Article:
Lead With Your Weaknesses

You're not perfect. Whether it's sarcasam, responding out of anger or not delivering on your commitments, you make dozens of mistakes each and every day. The temptation to hide and minimize your mistakes is overwhelming because the first thing you want to do is run as far from them as possible. 

While this is your natural tendency it might not always be the best strategy for responding to failure. Our failures provide us with an opportunity to take giant steps forward and helps us connect with others. Today, I want to encourage you not to run from or hide your failures but to embrace and share them openly. 

Display your authentic self. Openly discussing your short comings and failures knocks down the dividing wall and allows others to connect with you. Whether you are aware of it or not there is a dividing wall between you and those you impact and lead. Often times that wall of division is the gap between who you truly are and others perception of you. The quickest way to shrink this gap is to authentically share your struggles and failures. The fear in doing so is that it will change how people see you. The funny thing is that this fear is 100% true. They will see you differently, just not in the way you fear they will.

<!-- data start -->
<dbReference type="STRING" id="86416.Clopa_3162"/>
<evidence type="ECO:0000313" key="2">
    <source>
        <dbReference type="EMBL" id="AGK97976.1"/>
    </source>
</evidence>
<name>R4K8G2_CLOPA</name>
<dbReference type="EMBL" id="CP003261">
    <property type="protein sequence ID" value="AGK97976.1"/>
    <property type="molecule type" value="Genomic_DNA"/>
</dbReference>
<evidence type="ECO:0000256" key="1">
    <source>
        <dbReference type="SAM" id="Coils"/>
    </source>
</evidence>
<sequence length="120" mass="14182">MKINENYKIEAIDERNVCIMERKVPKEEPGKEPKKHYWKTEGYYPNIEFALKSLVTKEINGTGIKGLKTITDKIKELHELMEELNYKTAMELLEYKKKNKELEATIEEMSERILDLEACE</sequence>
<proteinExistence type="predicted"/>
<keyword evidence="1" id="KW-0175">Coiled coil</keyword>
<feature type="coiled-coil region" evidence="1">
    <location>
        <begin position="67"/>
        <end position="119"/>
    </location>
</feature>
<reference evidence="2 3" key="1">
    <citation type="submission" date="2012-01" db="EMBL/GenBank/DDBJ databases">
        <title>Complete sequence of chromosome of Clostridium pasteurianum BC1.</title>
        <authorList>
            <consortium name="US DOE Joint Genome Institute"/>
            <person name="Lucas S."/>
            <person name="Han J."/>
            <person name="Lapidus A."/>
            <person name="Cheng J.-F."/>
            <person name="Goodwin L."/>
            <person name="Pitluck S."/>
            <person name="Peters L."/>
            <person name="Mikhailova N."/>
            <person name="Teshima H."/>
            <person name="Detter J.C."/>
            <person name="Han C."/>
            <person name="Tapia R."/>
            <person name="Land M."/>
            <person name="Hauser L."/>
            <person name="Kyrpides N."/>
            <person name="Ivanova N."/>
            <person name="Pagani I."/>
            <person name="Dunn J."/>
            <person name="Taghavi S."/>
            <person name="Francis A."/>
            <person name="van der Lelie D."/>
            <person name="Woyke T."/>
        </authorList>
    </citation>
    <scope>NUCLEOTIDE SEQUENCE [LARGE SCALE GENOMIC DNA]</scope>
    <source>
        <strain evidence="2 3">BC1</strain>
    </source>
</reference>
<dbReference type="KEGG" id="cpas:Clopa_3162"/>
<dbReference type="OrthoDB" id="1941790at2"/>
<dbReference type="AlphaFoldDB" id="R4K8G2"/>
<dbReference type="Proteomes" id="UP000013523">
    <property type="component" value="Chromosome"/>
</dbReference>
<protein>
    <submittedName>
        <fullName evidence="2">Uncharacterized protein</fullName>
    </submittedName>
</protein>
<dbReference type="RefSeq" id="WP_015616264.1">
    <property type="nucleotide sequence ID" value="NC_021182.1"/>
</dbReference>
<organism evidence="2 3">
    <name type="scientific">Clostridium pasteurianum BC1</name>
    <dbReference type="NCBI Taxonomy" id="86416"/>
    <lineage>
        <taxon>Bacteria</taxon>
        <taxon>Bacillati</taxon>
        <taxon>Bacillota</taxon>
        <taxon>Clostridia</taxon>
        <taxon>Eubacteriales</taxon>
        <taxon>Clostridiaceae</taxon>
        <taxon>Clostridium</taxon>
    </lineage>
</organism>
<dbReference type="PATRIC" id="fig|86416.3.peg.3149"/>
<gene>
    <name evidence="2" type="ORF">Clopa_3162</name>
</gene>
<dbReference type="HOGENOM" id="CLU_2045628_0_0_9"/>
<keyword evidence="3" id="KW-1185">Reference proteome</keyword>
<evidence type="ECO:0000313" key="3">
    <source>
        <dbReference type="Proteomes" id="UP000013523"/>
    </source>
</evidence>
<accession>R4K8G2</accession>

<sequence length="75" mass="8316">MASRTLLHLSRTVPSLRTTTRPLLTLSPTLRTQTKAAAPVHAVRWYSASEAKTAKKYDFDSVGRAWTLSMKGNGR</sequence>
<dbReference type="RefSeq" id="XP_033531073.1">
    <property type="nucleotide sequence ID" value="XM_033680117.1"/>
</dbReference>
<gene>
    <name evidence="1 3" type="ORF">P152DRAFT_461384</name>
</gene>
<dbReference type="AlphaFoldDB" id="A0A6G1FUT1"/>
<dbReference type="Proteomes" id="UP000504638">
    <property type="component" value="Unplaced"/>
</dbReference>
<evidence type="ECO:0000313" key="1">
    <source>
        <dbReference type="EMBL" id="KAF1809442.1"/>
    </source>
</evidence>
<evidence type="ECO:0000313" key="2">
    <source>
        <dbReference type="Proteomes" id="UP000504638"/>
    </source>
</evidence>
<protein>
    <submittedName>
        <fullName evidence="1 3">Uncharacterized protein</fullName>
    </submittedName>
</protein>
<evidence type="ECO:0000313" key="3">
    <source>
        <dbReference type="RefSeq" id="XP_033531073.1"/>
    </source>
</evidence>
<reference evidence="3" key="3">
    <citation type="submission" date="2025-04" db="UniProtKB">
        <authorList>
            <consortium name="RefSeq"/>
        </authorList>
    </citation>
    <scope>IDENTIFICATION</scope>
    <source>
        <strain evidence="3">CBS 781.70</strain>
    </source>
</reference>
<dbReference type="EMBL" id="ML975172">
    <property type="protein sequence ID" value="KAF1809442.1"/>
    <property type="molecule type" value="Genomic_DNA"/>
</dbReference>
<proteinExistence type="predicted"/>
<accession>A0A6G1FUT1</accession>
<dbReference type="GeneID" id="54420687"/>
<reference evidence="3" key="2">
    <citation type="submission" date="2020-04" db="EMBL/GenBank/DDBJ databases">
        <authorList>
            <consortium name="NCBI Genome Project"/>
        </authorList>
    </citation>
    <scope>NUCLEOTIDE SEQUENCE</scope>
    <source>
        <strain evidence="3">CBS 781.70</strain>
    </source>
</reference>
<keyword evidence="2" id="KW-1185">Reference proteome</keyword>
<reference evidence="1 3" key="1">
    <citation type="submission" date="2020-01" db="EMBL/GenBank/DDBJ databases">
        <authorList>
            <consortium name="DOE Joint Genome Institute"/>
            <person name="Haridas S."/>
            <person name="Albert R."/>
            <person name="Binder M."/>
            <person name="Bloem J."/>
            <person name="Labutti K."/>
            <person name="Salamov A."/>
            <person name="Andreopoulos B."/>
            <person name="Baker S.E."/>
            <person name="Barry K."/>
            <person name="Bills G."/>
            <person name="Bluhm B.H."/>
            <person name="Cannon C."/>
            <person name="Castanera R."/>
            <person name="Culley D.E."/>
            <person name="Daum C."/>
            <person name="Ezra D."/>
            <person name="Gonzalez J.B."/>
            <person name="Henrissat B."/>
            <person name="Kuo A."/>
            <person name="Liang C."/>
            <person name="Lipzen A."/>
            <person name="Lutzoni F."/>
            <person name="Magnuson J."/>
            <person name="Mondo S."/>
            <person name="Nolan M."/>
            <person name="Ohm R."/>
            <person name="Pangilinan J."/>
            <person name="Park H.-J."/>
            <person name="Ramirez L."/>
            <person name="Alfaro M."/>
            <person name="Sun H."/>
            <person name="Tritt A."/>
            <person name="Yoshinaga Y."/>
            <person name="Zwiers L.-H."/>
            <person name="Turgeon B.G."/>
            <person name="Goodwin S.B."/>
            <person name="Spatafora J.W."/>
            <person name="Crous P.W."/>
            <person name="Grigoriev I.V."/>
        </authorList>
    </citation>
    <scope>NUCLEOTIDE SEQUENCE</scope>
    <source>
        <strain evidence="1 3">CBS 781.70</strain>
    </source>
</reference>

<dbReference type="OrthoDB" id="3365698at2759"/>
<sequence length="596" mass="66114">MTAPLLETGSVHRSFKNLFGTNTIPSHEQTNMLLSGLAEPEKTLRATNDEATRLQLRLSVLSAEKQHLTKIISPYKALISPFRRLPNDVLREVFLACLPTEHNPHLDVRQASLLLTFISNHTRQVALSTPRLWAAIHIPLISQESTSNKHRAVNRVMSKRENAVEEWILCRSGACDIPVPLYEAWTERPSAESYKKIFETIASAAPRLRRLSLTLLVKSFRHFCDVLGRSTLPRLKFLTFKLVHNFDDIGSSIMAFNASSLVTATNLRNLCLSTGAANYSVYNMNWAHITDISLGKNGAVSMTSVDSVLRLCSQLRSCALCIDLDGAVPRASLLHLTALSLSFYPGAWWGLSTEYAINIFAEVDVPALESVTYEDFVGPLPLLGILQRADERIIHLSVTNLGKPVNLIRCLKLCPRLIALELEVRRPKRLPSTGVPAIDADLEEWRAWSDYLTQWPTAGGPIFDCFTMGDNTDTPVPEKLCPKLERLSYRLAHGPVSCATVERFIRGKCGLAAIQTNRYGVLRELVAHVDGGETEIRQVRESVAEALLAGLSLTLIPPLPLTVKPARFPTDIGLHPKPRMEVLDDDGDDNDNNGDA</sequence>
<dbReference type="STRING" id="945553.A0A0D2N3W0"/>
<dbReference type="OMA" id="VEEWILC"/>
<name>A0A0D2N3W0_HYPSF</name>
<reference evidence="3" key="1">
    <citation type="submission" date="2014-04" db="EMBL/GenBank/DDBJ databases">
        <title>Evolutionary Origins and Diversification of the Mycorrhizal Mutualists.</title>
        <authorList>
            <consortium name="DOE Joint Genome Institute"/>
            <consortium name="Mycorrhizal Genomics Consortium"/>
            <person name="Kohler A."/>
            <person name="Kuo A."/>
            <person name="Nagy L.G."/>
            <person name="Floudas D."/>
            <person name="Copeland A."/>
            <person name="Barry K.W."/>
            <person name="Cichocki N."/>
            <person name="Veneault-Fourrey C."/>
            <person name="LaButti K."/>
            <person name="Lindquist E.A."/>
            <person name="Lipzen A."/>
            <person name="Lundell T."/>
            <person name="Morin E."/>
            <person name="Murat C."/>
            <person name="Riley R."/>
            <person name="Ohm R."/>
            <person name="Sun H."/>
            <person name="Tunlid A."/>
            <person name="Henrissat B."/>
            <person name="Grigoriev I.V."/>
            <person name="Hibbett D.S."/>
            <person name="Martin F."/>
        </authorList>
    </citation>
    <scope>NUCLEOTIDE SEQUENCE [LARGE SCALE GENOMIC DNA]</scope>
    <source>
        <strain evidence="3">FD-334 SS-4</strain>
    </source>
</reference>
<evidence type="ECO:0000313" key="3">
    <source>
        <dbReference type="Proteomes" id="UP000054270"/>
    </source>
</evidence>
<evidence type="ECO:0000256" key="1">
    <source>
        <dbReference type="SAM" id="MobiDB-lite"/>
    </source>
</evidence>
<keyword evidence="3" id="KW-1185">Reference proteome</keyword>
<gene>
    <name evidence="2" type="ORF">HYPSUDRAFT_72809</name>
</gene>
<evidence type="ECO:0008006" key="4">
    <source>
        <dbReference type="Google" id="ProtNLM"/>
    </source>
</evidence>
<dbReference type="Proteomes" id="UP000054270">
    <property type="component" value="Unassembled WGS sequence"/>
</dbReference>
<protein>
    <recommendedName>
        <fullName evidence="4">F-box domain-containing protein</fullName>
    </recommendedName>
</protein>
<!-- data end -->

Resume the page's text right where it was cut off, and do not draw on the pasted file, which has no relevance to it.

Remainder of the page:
Part of the reason people lean in and see you more positively when you share your struggles is that they can relate. People aren't perfect and they know it. They already know you aren't perfect either and that you make mistakes because you're human. Opening up and leading with your weakness displays confidence not the lack there of. People will follow a leader who doesn't run from his short comings. 

Be known for owning your stuff. The next time you drop the ball or just blow it, seize it for the opportunity that it is and own it. Do far more than acknowledge that you messed up, ask those impacted by your failure to forgive you. Trust me, this is a trait you want to be known for. It displays a humble heart, empowers others and will transform your relationships.     

Client Meetings

Regardless of your current profession meeting with people is one of the most important aspects of your success. Over the years you will share countless meals with people you are looking to influence and build healthy relationships with. Changing how you approach these situations can transform your results as well as your business. Today I discuss how you can run meetings that do far more than generate business.